Bandit queen from Bhind lays down arms, takes up a village | india | Hindustan Times
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Bandit queen from Bhind lays down arms, takes up a village

india Updated: Aug 13, 2015 21:01 IST
Ritesh Mishra
Ritesh Mishra
Hindustan Times
Chambal Valley

Former dacoit Ruby Singh claims to be a reformed person. (Ritesh Mishra/HT Photo)

Standing at nearly 6 feet, Ruby Singh towers over most of the people in this nondescript village, commanding respect, awe and fear in equal measure.

And to add to the aura about her, she is a former bandit queen who was once a terror in the area, close to the badlands of Chambal, the breeding ground to some of India’s most dreaded dacoits.

But that is in the past. Today, Ruby Singh, 42, is a “reformed person”, as her admirers say.

She was the sarpanch till recently before the seat was reserved for scheduled caste candidates. Her followers say she is also a social worker engaged in uplift of women of the village in Madhya Pradesh’s Bhind district, around 500 km north from capital Bhopal.

The former bandit is herself not ashamed of her past and said she became a ‘baagi’ – Hindi for rebel – to protect the honour of women of her village, who she alleges were being molested.

“I was only 13 years when I killed two people, including a woman constable, on the same day. My aim (now) is to strengthen the women of my area and make them strong so that they can fight male atrocities,” Ruby Singh told Hindustan Times.

Ruby was born in Bamayan village, now in Auraiya district of Uttar Pradesh, which falls in the Chambal region straddling two states.

After becoming a bandit, the ravines of Chambal became her home, providing hide-outs to her gang. However, not much is known about her ways as an outlaw.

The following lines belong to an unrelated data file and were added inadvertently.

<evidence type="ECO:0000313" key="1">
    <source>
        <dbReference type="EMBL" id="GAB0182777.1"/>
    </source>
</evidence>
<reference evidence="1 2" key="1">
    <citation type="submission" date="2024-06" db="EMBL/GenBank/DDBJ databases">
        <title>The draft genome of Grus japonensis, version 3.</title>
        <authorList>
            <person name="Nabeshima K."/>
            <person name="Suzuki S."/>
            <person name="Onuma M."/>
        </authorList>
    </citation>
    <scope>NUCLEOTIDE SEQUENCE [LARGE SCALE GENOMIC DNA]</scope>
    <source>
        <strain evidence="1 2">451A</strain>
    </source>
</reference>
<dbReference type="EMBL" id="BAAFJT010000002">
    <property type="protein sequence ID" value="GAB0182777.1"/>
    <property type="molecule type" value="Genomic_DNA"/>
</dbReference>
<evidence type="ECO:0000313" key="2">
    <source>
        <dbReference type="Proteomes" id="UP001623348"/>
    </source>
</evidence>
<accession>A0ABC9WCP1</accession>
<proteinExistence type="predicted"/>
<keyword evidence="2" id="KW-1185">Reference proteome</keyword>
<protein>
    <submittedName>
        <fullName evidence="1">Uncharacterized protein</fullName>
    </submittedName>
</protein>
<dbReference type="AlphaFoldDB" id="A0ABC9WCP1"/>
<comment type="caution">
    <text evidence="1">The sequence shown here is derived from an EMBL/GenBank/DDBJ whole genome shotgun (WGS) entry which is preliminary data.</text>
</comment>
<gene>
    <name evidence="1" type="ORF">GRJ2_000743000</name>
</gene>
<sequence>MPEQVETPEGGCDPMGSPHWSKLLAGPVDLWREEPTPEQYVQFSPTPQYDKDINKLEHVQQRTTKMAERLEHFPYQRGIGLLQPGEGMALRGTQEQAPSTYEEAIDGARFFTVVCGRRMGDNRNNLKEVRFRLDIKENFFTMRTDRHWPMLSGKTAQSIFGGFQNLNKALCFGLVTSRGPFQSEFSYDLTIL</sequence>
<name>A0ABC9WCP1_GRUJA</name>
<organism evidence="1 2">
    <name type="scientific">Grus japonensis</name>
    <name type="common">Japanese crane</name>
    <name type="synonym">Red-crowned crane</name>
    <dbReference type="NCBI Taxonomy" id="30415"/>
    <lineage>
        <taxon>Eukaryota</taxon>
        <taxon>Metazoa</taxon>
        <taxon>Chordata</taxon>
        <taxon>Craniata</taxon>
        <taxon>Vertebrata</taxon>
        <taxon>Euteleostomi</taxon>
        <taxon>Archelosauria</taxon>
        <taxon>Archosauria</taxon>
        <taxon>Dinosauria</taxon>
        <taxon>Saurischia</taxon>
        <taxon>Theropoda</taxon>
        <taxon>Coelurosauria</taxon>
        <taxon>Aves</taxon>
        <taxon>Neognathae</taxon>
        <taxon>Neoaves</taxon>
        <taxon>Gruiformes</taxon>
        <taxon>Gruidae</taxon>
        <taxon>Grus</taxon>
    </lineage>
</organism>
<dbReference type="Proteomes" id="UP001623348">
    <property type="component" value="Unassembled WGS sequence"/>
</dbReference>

But she had a change of heart when she married Veer Singh, another dacoit of the Bhind region, and both surrendered in 1994. She was 21 then.

A year later, both settled down in Gaurai village though they were given a plot of land by the government at Guna, around 175 km away.

Mother of a teenage daughter and two sons, Ruby said that since surrendering, she has tried to change the very society which forced her take up arms.

A self-help group started by her is helping woman of the village to attain economic independence.

“We learnt stitching under the SHG. Now I earn about Rs 50-70 daily by stitching. She is always with us in difficult situations,” said Lakhi Bai, a resident of the village.

People said that the village now does not hear about incidents of drunk husbands abusing their wives as the fear of Ruby runs deep.

“She never tolerates atrocity on women and poor and this is what makes her our saviour,” said Urmila, another resident of Gaurai.

However, there are others who resent her strong-arm tactics.

Ram Prakash Nagar, secretary of the cooperative bank at Gaurai, said Ruby Singh is not respected but feared by the people.

“She is cunning and uses the poor and gullible people for her benefit. She had a fight with me once and threatened to kill me. She also threatens people to get them booked under false cases,” Nagar said.

A few cases of assault are also pending against her at the local police station.